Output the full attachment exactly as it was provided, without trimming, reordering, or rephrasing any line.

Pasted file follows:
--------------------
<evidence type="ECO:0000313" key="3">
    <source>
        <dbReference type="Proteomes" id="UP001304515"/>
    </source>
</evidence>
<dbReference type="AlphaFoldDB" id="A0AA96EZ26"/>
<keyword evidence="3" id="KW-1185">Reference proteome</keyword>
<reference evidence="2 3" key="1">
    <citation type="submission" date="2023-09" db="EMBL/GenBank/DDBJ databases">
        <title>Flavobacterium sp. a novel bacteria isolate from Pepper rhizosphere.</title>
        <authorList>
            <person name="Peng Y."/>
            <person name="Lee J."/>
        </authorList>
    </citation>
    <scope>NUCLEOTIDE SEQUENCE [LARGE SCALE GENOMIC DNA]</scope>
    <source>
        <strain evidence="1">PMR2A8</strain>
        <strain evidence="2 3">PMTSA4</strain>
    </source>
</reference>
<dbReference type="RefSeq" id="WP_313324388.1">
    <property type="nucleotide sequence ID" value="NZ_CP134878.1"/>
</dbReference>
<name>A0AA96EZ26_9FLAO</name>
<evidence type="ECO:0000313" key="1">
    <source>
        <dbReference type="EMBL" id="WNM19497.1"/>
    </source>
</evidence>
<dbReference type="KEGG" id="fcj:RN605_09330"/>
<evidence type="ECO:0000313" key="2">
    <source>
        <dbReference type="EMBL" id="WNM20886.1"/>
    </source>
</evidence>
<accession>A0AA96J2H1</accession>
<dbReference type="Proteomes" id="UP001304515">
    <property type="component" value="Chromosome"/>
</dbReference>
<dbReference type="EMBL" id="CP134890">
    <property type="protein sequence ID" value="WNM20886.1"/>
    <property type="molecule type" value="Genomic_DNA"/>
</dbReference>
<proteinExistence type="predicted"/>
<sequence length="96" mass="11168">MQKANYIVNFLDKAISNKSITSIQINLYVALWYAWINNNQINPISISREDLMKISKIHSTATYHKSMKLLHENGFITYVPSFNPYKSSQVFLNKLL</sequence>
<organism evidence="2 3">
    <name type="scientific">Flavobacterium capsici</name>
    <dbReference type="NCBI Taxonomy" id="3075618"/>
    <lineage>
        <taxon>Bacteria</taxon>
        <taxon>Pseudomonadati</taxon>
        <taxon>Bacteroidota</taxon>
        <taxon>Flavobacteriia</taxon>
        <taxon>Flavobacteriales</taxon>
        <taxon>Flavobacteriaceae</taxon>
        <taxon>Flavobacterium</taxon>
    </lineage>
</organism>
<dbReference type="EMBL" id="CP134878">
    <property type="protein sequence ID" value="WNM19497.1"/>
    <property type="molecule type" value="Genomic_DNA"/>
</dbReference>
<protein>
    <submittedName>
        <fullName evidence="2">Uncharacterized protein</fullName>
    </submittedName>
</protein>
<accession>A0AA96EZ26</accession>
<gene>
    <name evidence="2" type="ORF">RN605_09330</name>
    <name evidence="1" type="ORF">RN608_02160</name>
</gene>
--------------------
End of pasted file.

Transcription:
<evidence type="ECO:0000313" key="3">
    <source>
        <dbReference type="Proteomes" id="UP001304515"/>
    </source>
</evidence>
<dbReference type="AlphaFoldDB" id="A0AA96EZ26"/>
<keyword evidence="3" id="KW-1185">Reference proteome</keyword>
<reference evidence="2 3" key="1">
    <citation type="submission" date="2023-09" db="EMBL/GenBank/DDBJ databases">
        <title>Flavobacterium sp. a novel bacteria isolate from Pepper rhizosphere.</title>
        <authorList>
            <person name="Peng Y."/>
            <person name="Lee J."/>
        </authorList>
    </citation>
    <scope>NUCLEOTIDE SEQUENCE [LARGE SCALE GENOMIC DNA]</scope>
    <source>
        <strain evidence="1">PMR2A8</strain>
        <strain evidence="2 3">PMTSA4</strain>
    </source>
</reference>
<dbReference type="RefSeq" id="WP_313324388.1">
    <property type="nucleotide sequence ID" value="NZ_CP134878.1"/>
</dbReference>
<name>A0AA96EZ26_9FLAO</name>
<evidence type="ECO:0000313" key="1">
    <source>
        <dbReference type="EMBL" id="WNM19497.1"/>
    </source>
</evidence>
<dbReference type="KEGG" id="fcj:RN605_09330"/>
<evidence type="ECO:0000313" key="2">
    <source>
        <dbReference type="EMBL" id="WNM20886.1"/>
    </source>
</evidence>
<accession>A0AA96J2H1</accession>
<dbReference type="Proteomes" id="UP001304515">
    <property type="component" value="Chromosome"/>
</dbReference>
<dbReference type="EMBL" id="CP134890">
    <property type="protein sequence ID" value="WNM20886.1"/>
    <property type="molecule type" value="Genomic_DNA"/>
</dbReference>
<proteinExistence type="predicted"/>
<sequence length="96" mass="11168">MQKANYIVNFLDKAISNKSITSIQINLYVALWYAWINNNQINPISISREDLMKISKIHSTATYHKSMKLLHENGFITYVPSFNPYKSSQVFLNKLL</sequence>
<organism evidence="2 3">
    <name type="scientific">Flavobacterium capsici</name>
    <dbReference type="NCBI Taxonomy" id="3075618"/>
    <lineage>
        <taxon>Bacteria</taxon>
        <taxon>Pseudomonadati</taxon>
        <taxon>Bacteroidota</taxon>
        <taxon>Flavobacteriia</taxon>
        <taxon>Flavobacteriales</taxon>
        <taxon>Flavobacteriaceae</taxon>
        <taxon>Flavobacterium</taxon>
    </lineage>
</organism>
<dbReference type="EMBL" id="CP134878">
    <property type="protein sequence ID" value="WNM19497.1"/>
    <property type="molecule type" value="Genomic_DNA"/>
</dbReference>
<protein>
    <submittedName>
        <fullName evidence="2">Uncharacterized protein</fullName>
    </submittedName>
</protein>
<accession>A0AA96EZ26</accession>
<gene>
    <name evidence="2" type="ORF">RN605_09330</name>
    <name evidence="1" type="ORF">RN608_02160</name>
</gene>